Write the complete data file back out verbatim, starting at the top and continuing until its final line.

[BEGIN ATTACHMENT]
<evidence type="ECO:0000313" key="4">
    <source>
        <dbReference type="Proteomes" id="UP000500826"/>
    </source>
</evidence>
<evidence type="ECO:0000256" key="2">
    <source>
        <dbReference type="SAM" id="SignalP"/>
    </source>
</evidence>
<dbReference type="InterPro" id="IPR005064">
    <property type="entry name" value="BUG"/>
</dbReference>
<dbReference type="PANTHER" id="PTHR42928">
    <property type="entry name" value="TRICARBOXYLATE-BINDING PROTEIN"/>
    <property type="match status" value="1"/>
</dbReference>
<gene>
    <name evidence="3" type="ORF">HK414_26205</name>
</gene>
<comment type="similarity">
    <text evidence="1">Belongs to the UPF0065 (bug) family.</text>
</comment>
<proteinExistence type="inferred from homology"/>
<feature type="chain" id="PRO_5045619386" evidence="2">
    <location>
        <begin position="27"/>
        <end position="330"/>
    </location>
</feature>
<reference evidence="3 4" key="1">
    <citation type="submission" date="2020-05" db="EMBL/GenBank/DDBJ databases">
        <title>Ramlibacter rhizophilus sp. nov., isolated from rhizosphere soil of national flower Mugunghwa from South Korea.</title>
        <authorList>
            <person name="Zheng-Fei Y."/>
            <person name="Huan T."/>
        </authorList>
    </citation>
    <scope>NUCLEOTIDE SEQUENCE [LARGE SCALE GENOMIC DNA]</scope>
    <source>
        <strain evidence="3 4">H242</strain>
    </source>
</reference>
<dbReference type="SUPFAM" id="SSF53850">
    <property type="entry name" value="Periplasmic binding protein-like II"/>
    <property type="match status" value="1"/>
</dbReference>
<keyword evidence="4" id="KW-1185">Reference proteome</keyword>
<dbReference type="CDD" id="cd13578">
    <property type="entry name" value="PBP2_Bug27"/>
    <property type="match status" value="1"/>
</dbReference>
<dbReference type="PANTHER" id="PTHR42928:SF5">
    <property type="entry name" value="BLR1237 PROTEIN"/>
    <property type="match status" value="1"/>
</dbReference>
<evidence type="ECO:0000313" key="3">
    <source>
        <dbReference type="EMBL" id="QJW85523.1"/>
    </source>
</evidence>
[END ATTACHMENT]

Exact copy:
<evidence type="ECO:0000313" key="4">
    <source>
        <dbReference type="Proteomes" id="UP000500826"/>
    </source>
</evidence>
<evidence type="ECO:0000256" key="2">
    <source>
        <dbReference type="SAM" id="SignalP"/>
    </source>
</evidence>
<dbReference type="InterPro" id="IPR005064">
    <property type="entry name" value="BUG"/>
</dbReference>
<dbReference type="PANTHER" id="PTHR42928">
    <property type="entry name" value="TRICARBOXYLATE-BINDING PROTEIN"/>
    <property type="match status" value="1"/>
</dbReference>
<gene>
    <name evidence="3" type="ORF">HK414_26205</name>
</gene>
<comment type="similarity">
    <text evidence="1">Belongs to the UPF0065 (bug) family.</text>
</comment>
<proteinExistence type="inferred from homology"/>
<feature type="chain" id="PRO_5045619386" evidence="2">
    <location>
        <begin position="27"/>
        <end position="330"/>
    </location>
</feature>
<reference evidence="3 4" key="1">
    <citation type="submission" date="2020-05" db="EMBL/GenBank/DDBJ databases">
        <title>Ramlibacter rhizophilus sp. nov., isolated from rhizosphere soil of national flower Mugunghwa from South Korea.</title>
        <authorList>
            <person name="Zheng-Fei Y."/>
            <person name="Huan T."/>
        </authorList>
    </citation>
    <scope>NUCLEOTIDE SEQUENCE [LARGE SCALE GENOMIC DNA]</scope>
    <source>
        <strain evidence="3 4">H242</strain>
    </source>
</reference>
<dbReference type="SUPFAM" id="SSF53850">
    <property type="entry name" value="Periplasmic binding protein-like II"/>
    <property type="match status" value="1"/>
</dbReference>
<keyword evidence="4" id="KW-1185">Reference proteome</keyword>
<dbReference type="CDD" id="cd13578">
    <property type="entry name" value="PBP2_Bug27"/>
    <property type="match status" value="1"/>
</dbReference>
<dbReference type="PANTHER" id="PTHR42928:SF5">
    <property type="entry name" value="BLR1237 PROTEIN"/>
    <property type="match status" value="1"/>
</dbReference>
<evidence type="ECO:0000313" key="3">
    <source>
        <dbReference type="EMBL" id="QJW85523.1"/>
    </source>
</evidence>